For reference purposes, the proposed gTLDS can be broadly characterized in various ways, such as geographic names, descriptive names, brand names, community names, and “IDNs”. IDN stands for Internationalized Domain Name. IDNs are simply domain names represented by local language characters such as Arabic or Chinese, or letter equivalents rather than Latin characters.
Though perhaps not as numerous as some may have initially anticipated, there appear to be a fair number of trademarks or brand name gTLDs for large corporations or other types of large entities.
Numerous proposed gTLDs have multiple applicants, and unless private agreement is reached, the eligible applicants apparently must bid at auction for sole possession of each unique gTLD.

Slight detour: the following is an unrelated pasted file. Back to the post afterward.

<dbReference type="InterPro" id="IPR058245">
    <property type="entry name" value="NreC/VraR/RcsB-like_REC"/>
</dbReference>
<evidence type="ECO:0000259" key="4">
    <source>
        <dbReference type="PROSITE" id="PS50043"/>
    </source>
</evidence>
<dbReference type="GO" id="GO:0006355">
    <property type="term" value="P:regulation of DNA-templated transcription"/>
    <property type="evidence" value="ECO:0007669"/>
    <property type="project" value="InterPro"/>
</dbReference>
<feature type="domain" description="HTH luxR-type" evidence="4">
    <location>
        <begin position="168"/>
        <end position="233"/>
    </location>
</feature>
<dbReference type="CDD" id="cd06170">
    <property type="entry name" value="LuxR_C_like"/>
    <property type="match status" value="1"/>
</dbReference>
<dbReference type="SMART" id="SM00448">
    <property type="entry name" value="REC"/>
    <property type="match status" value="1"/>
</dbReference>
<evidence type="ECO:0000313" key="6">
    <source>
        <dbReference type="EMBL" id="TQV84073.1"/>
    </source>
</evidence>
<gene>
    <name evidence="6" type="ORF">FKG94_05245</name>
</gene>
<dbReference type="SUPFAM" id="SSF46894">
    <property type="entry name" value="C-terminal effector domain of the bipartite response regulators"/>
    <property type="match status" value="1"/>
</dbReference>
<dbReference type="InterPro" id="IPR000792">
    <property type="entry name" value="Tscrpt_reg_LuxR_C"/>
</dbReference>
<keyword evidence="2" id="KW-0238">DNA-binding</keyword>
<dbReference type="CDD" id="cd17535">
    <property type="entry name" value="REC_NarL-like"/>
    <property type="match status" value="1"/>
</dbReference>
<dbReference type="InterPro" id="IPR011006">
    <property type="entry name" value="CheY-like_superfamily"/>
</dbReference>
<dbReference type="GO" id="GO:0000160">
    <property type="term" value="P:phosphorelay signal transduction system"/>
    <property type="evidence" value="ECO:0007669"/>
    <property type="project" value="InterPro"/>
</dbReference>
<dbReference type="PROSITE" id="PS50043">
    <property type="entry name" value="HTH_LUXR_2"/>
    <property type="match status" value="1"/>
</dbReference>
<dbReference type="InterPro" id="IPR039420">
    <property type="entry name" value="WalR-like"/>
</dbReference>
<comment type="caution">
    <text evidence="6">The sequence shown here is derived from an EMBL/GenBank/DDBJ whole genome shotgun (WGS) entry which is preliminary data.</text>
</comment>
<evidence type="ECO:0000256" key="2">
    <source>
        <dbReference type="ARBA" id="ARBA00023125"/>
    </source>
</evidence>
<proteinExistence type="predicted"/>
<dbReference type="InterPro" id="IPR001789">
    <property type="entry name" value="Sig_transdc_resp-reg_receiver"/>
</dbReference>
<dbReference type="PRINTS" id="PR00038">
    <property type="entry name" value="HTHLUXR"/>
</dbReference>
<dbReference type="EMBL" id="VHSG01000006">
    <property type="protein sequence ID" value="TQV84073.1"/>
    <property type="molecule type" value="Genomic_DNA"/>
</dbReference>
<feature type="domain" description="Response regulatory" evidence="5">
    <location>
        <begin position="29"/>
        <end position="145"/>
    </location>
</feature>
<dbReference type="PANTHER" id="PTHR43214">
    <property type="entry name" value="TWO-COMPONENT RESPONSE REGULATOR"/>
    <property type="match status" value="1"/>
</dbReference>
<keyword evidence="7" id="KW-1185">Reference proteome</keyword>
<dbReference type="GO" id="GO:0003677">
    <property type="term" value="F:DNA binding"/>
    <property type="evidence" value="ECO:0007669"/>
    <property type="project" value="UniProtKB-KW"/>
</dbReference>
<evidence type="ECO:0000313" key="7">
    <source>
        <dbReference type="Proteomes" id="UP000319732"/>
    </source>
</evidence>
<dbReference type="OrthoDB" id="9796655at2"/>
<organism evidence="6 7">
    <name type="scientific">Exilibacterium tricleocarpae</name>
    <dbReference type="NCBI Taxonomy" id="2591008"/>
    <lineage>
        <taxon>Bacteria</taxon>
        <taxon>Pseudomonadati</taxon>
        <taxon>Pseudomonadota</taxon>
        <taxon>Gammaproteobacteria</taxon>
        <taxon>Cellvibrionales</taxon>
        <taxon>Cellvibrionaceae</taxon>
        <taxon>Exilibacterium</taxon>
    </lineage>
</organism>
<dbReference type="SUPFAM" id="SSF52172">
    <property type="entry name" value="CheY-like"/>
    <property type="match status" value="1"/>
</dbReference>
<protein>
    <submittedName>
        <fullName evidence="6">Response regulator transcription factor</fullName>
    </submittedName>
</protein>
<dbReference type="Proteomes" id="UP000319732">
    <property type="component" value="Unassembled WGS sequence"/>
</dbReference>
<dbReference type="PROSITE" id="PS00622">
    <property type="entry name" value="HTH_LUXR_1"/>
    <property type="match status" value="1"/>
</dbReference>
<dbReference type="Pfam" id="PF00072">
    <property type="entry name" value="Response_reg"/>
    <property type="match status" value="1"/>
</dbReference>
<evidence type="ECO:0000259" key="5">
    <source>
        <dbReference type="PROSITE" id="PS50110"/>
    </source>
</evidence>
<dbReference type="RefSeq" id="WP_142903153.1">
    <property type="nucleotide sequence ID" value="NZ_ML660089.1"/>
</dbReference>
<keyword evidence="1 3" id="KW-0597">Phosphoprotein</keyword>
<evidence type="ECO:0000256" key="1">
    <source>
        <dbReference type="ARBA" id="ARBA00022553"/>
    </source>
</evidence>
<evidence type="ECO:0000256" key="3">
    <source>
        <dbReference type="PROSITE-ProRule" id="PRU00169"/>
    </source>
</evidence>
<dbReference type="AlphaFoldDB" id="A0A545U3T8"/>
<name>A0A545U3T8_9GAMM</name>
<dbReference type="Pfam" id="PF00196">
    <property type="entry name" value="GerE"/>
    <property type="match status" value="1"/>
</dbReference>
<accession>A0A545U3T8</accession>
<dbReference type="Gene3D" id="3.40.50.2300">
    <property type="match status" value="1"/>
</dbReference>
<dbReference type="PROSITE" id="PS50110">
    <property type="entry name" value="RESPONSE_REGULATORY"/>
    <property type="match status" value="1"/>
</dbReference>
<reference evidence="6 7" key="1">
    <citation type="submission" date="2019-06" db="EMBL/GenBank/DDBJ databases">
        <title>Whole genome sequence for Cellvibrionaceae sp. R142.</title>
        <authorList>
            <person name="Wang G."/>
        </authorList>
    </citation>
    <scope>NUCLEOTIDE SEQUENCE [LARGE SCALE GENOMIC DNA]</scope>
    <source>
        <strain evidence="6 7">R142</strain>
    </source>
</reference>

Two factors which may have limited the overall numbers of proposed gTLDs are the sizable application fees and the logistical considerations. For example, a US$185,000 evaluation fee likely presented a substantial barrier to some. Moreover, the program requires the operation of a domain registry and a demonstration of technical and financial capacity for such operations, including the management of registrar relationships.
Overall, the application process is still in the early stages. For example, an objection period for submitting formal objections is expected to remain open for approximately seven months. Indeed, the first set of new generic Top-Level Domains is not expected to be operational until sometime in 2013. Accordingly, the number of initially operational new gTLDs could be substantially less than the currently pending 1,930 proposed gTLDs.